Saturday, 7 July 2012

Christofias to blame for Cyprus bankruptcy, not Greece

On Wikipedia, it says that: ‘Denial (also called abnegation) is a defense mechanism postulated by Sigmund Freud, in which a person is faced with a fact that is too uncomfortable to accept and rejects it instead, insisting that it is not true despite what may be overwhelming evidence. The subject may use:

    •    simple denial: deny the reality of the unpleasant fact altogether
    •    minimisation: admit the fact but deny its seriousness (a combination of denial and rationalization)
    •    projection: admit both the fact and seriousness but deny responsibility.’


This is, of course, a perfect description of the syndrome being suffered by Cyprus’ president, Demetris Christofias. It was evident during the Mari disaster – which Christofias shamelessly tried to blame on his foreign minister, defence minister, the head of the National Guard and the victims themselves – and has revealed itself again as he tries to pin responsibility for Cyprus’ bankruptcy on Greece, suggesting that it is the exposure of Cyprus’ banks to the Greek economy that has brought the Cypriot economy down. Specifically, Christofias argues, the haircut agreed for Greek debt devastated the coffers of Cyprus’ banks – large holders of Greek debt, particularly the Laiki (Popular) Bank – which now found themselves scrambling to attract funds to cover losses estimated at €4.2bn.

However, the question isn’t Cypriot financial exposure to Greece – which is self-evident – but why when the EU was agreeing to the haircut deal, Cyprus, which had so much to lose from Greece’s debt-markdown, supinely went along with it?

Only yesterday, Cyprus’ finance minister Vassos Shiarly, admitted that, given its implications for the Cypriot economy, Cyprus should not have acquiesced to the terms of the Greek haircut.

‘Effectively, because of our close financial proximity to Greece, we were called upon to pay a very heavy price,’ he said.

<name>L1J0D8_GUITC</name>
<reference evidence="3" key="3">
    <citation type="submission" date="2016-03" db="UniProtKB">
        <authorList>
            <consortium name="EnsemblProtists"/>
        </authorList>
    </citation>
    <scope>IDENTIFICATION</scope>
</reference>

‘The real problem stems from that particular investment. If you ask me whether [the debt writedown] was a fair way to deal with it, I would say no, this was not a fair way of dealing with it.’

Instead, Shiarly said, the haircut should have been made according to the size of each euro zone economy, with German paying most – around 27 percent of the total – and Cyprus just 0.2 percent.

‘If our share had been fairly evaluated,’ Shiarly said, ‘our total loss might have been in the order of 200 million euros – petty cash these days.’

So, why didn’t Cyprus resist the debt-writedown deal?  Who was responsible for going along with it in the form it took and ruining Cyprus’ economy?

According to this Open Letter published on 20 June by Athanasios Orphanides, until April governor of the Central Bank of Cyprus, the person who took the decision not to object to Greece’s debt deal was none other than President Demetris Christofias. Orpahnides writes:

‘There is personal responsibility for the condition the Popular Bank is in today. You, Mr. Demetris Christofias, with your decision on October 26, 2011 regarding the Greek debt haircut, the well known PSI, created a loss of around €2.5 billion for Popular and a total loss of over €4.0 billion for the Cypriot banking system. The Popular Bank would not have needed capital if you had not agreed with the European decision in October and the damages it entailed Mr. Demetris Christofias.

‘The least I would have expected from the president after such a decision, with the enormous effects on the banking system and the economy, was to explain to his people what he supported during the summits, why he supported it, and what position he eventually took.

‘I am not in a position to know exactly what expediency led you to consent to the decision for the Greek haircut. It must however become clear: If you had not supported this decision or if you had asked protection for the Cypriot banks, which you could have done and you should have insisted on, the Popular Bank today would not have faced any insurmountable problem. And shareholders of Cypriot banks would not have lost over €4.0 billion of their investment.

‘You personally Mr. Demetris Christofias, as the leader of our state, had a right, reason, and obligation to defend your country when the decision for a haircut was taken in Brussels.

‘You chose not to. I cannot know the reasons. But I know that if you considered the millions in losses for the banking system a necessary evil, you could have asked for offsetting measures at the same time. But you also failed to do this. Why Mr. President?’